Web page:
If you have a loved one or an acquaintance who is an active addict or currently in recovery, it's important to empathize with their situation. Empathy isn't the same as sympathy, it's simply understanding addiction and where the person is coming from. Sometimes, your understanding may help addicts who are currently drinking or using because they're unaware of how severe their problem actually is. No matter what the situation may be, understanding addiction and what these people are going through or have gone through can help you break down stereotypes and misconceptions about this potentially fatal mental illness.
For anyone who has seen an addict go through the transformation from ordinary person to a life that revolves around alcohol or drugs, you probably have seen this individual at his or her worst. Addicts are often highly intelligent, loving, and caring individuals. Addiction is a mental illness that takes all of these great aspects of the human character away when it's severe enough. Someone in active addiction may lie, cheat, and steal from the people they care about the most, but it's actually eating them up inside. They have an intense craving and compulsion that makes them do whatever it takes in order to continue drinking or using. When individuals begin a life of sobriety, remember that they're sick people trying to get well and not bad people trying to become good. This can take some time, and the more you're actively involved with understanding addiction the more you can help support their sobriety.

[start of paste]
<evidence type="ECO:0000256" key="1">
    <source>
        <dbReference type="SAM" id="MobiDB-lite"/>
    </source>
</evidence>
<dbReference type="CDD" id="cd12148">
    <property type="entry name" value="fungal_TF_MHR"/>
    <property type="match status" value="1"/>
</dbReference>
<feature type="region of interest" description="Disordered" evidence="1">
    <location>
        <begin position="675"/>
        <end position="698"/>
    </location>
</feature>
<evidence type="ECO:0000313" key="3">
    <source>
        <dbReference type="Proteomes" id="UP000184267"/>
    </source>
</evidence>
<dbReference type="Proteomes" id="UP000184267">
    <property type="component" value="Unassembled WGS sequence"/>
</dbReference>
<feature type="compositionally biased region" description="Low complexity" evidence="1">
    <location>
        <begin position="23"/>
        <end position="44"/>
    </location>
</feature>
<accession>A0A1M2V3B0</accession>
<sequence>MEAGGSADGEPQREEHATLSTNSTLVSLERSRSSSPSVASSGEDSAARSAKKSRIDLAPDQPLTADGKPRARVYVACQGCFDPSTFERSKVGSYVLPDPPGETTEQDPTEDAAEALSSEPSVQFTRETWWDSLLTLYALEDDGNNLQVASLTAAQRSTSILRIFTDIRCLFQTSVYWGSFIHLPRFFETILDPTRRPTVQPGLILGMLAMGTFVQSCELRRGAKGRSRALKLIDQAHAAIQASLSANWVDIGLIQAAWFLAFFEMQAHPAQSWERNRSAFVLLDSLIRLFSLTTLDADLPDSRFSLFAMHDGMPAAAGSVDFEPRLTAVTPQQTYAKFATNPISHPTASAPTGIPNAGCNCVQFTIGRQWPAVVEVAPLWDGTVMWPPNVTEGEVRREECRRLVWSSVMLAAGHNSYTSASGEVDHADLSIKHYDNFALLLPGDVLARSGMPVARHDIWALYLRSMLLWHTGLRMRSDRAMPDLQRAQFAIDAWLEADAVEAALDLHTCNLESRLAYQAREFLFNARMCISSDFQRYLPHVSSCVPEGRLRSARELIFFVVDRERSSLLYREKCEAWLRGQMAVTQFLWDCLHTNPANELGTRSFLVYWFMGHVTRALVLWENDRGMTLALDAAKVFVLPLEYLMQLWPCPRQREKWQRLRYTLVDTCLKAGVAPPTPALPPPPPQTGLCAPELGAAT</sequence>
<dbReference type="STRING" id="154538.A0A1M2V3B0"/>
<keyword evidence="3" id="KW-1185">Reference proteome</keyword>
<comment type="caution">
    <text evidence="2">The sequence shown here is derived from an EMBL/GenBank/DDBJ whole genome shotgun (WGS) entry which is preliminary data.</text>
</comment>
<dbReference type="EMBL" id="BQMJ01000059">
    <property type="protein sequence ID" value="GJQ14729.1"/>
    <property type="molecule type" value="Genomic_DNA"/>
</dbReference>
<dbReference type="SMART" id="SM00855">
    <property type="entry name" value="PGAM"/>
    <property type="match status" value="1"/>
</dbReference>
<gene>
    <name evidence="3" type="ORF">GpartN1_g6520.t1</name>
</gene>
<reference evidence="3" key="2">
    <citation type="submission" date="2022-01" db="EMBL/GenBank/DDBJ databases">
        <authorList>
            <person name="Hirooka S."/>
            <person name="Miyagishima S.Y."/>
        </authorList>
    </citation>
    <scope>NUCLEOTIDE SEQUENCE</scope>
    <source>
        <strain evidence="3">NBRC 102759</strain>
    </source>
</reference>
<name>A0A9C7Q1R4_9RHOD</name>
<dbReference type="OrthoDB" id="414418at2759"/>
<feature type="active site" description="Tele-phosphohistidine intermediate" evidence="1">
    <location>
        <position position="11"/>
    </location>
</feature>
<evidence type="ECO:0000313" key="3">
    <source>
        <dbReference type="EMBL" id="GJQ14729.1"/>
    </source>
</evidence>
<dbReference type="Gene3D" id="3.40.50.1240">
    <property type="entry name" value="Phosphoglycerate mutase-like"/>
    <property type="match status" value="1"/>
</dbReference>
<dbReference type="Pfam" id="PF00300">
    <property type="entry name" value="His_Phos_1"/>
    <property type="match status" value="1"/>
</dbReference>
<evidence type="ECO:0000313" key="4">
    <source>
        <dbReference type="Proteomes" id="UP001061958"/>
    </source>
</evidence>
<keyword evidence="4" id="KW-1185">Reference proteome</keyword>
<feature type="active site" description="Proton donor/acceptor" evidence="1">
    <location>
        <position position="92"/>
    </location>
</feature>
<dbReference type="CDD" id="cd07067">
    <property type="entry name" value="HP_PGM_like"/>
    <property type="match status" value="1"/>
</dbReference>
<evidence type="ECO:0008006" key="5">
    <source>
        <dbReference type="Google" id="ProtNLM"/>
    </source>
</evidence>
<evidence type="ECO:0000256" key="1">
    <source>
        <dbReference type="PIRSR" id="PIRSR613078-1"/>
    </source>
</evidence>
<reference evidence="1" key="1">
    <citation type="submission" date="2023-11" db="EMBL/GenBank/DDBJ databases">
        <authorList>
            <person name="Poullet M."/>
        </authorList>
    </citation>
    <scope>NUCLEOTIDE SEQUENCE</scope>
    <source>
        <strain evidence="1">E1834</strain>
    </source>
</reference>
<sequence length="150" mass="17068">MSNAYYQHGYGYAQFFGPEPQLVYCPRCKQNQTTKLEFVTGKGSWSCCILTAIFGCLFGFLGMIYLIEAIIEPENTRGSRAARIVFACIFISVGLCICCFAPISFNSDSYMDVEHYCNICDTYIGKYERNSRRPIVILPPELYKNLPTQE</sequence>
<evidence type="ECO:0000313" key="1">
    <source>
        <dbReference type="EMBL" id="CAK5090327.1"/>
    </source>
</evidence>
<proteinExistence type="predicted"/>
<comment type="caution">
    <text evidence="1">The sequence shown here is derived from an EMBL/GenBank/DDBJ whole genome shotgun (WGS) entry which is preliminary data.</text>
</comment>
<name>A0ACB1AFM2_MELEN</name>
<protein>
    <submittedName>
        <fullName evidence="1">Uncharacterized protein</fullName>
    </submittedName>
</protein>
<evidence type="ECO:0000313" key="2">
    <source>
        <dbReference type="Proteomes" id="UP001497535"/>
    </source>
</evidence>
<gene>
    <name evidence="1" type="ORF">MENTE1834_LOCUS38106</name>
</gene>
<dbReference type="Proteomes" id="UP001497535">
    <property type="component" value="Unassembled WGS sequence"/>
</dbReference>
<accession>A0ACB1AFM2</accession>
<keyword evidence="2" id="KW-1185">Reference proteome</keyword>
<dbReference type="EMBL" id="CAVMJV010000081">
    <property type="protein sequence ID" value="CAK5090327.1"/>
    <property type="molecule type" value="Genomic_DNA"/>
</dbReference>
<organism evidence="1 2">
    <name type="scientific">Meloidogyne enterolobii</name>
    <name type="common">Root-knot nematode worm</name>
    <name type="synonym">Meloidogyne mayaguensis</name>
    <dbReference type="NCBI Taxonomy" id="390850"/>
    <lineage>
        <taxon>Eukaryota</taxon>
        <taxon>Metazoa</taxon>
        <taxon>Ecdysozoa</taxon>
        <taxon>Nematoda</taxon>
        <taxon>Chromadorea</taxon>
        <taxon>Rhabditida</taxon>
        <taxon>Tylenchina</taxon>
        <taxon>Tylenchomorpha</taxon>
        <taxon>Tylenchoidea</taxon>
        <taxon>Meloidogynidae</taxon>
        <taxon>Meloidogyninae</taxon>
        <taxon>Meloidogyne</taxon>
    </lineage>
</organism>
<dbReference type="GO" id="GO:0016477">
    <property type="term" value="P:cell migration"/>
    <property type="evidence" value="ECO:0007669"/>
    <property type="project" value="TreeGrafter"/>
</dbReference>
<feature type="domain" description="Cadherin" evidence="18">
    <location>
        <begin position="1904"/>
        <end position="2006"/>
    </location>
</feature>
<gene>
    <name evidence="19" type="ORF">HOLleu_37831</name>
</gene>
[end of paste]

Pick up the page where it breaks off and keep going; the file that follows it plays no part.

One of the biggest hurdles addicts have to overcome is that they're bodily and mentally different from other people. They have to surrender to the fact that they react differently to drugs and alcohol, but this doesn't mean they look down on you for what you do in your personal life. Although it's respectful to always ask recovering addicts if they mind if you drink in front of them, you need not worry about them judging you. A person with a peanut allergy wouldn't look down on you for eating peanuts, so an addict won't look down on you for what you enjoy doing. Addicts made one of the most important decisions in their lives when they became substance-free, and it can be harmful to their recovery when they feel that they're looked at or treated differently than other people. Another thing to remember is that they're there to help you. If you feel like you might have a problem with drugs or alcohol, or if you think someone you know has a problem, don't be afraid to ask them questions about how you or a loved one can get the same help the recovering addict did. Freedom From Addiction can help you as you consider drug rehab treatment.
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